Listening to what students themselves have to say about their education is an important part of high-quality G&T provision. Year 8 pupil, Beth Hancox outlines her thoughts on the qualities of a good teacher for gifted and talented students

Different teachers can be good in different ways, depending on their method of teaching and the types of pupils they teach. One teacher may be better suited to teaching pupils who struggle with certain subjects and another might be great at working with children who thrive on their subject and do really well in it.


First, any pupil in the class can become uninterested in a lesson if everyone else is fidgeting or muttering. An average teacher can usually keep a class attentive and under control but not necessarily make them interested in the subject that they are being taught. A good teacher (especially for gifted and talented students) can keep a class attentive by making sure that they enjoy the lesson. When students are interested, they automatically become quiet so they can learn as much as possible about the subject. This makes working much easier.


Secondly, teachers are told which students are in the G&T category so they can set them harder work. It might also mean setting extensions once the work has been completed. An average teacher will have enough work for the class, but have it all at the same difficulty. A good teacher knows that giving a pupil the same difficulty of work through the lesson will not stretch him/her.


Although this article is based on gifted and talented students, this third point is a basic thing for teachers. The problem with classes that can’t be controlled is that there is no respect for the teacher or fear of consequences. Without this, a lesson is pointless. I have brought this up because if a class is very disruptive it can seriously affect the learning in that certain subject. I base this on myself because I love a certain subject (I will not name names) but because the class is not kept under control, I don’t look forward to the lesson as it can sometimes be complete chaos. An average teacher earns respect through being strict; a good teacher earns it by letting the class know who’s boss but also by getting the class to like them. A laugh is allowed but it shouldn’t go too far. If the pupils like the teacher then they will behave. It seems simple enough but it is occasionally overlooked with disastrous consequences for people’s learning.

Learning styles

Fourthly, a geography teacher at my school once gave us a questionnaire to complete which was to find out whether we were visual, auditory or physical learners*. A couple of lessons after that, we were given three different tasks in the class which were either auditory, visual or physical exercises and had to complete them within the lesson. It was all teaching the same thing, but it was really helpful as we knew who was in each group and found it more enjoyable. We all had to take part in each one so that everyone was stretched. This was good fun and also made us think harder than usual. This is what all good teachers should do.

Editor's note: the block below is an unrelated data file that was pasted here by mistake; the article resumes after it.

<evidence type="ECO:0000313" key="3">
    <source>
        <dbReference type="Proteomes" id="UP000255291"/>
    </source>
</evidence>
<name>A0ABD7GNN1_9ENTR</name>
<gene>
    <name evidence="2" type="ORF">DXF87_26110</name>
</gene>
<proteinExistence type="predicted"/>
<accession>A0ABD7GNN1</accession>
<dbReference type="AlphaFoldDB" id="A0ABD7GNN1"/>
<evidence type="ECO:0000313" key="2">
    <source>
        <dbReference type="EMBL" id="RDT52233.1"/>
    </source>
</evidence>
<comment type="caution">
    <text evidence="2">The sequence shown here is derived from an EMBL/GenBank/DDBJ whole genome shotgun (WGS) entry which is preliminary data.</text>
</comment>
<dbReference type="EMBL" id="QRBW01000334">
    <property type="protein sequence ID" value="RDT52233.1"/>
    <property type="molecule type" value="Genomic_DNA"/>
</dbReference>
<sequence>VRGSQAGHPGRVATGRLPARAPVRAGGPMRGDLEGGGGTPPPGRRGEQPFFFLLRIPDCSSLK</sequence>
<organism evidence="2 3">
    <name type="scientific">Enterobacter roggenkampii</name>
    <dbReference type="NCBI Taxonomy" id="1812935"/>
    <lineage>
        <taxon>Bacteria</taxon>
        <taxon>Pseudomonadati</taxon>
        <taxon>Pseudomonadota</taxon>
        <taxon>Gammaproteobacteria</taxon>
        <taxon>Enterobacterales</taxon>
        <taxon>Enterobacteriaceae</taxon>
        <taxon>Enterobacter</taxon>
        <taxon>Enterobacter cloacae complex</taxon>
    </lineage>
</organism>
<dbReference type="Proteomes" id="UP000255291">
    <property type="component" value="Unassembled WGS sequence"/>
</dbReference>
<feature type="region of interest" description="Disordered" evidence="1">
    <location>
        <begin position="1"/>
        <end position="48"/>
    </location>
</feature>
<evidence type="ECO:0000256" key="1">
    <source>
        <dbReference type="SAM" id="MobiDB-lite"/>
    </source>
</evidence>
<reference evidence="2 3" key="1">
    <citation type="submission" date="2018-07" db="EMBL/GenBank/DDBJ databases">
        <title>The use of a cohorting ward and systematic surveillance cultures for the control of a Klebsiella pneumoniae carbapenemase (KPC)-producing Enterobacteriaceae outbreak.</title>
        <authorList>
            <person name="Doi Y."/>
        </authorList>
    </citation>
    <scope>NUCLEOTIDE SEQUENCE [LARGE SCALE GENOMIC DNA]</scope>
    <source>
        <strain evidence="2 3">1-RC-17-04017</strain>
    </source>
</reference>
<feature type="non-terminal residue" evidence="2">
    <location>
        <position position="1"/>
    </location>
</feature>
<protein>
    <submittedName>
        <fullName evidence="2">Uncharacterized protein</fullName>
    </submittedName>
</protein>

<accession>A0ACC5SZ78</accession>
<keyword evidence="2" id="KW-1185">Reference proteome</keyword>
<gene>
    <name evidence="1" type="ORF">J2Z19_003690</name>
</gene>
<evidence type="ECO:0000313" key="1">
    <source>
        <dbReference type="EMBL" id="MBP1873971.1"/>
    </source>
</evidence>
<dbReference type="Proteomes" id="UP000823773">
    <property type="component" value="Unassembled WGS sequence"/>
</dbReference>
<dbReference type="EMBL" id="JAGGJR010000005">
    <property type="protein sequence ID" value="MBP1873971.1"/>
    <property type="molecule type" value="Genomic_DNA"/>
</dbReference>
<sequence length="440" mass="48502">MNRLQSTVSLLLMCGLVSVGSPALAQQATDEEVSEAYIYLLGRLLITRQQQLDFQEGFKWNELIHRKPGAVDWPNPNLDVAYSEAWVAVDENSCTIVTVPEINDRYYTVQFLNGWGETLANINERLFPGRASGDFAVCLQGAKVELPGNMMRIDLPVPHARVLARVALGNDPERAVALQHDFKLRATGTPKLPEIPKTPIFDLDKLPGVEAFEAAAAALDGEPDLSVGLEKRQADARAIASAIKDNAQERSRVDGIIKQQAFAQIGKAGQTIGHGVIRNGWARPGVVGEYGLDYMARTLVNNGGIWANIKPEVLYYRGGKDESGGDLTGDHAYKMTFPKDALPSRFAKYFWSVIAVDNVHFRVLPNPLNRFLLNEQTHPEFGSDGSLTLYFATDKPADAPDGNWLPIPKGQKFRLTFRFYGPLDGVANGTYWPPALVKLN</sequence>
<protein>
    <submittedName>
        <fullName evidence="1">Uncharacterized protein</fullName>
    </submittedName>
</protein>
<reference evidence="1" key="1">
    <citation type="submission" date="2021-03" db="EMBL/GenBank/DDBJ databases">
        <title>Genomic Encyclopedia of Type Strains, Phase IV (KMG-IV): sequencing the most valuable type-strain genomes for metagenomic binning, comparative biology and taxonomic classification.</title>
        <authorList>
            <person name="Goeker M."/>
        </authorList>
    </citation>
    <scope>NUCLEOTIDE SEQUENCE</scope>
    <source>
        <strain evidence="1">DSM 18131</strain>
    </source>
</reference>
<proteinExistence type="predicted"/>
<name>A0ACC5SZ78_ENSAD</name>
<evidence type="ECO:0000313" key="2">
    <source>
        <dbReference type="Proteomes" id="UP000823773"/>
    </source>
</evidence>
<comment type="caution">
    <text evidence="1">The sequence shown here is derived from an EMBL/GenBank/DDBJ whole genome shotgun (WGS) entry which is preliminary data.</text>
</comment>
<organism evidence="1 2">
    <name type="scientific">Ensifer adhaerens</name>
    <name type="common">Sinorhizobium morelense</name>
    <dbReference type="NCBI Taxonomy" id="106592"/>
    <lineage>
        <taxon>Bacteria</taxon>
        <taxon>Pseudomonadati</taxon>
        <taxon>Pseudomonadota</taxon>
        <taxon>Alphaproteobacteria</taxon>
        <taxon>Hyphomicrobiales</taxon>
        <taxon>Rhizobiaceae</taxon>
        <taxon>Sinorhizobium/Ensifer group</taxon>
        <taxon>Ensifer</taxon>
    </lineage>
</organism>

Some pupils groan at the mention of ‘homework’ but most gifted and talented students I have spoken to agree with me and (as long as it can be done in the time provided) enjoy having homework to do. Researching and typing up projects and essays on the computer really appeals to me. I enjoy doing it and being proud of my work when it is complete. Knowing how much care I have taken with it really gives me a nice feeling inside (especially when the teacher acknowledges it too!). An average teacher might give everyone the same amount of homework, as towards the end of the lesson (when it might have slipped their mind), they don’t have time to give anything else. A good teacher however, would find tasks that were a little bit harder (maybe work for the year above) and assign them to gifted and talented students, and to anyone else who was interested. One of the things that I thrive on is being set extra challenges (such as this!) that can be done at my leisure (or to a deadline).


My final point is about targets. I think that targets are a brilliant idea as pupils know what is expected of them and have something to aim for. It obviously has to be realistic (you can’t tell a Level 3 pupil to aim for a Level 8 straight away!) but as I have found with the school I attend, aiming higher is a ticket to success. An average teacher might set a target that would stretch the pupils but once they had achieved that target, might not push them any further. A good teacher however, as soon as they saw the target had been reached, would set them another, higher (but still realistic) target.

Beth Hancox, Year 8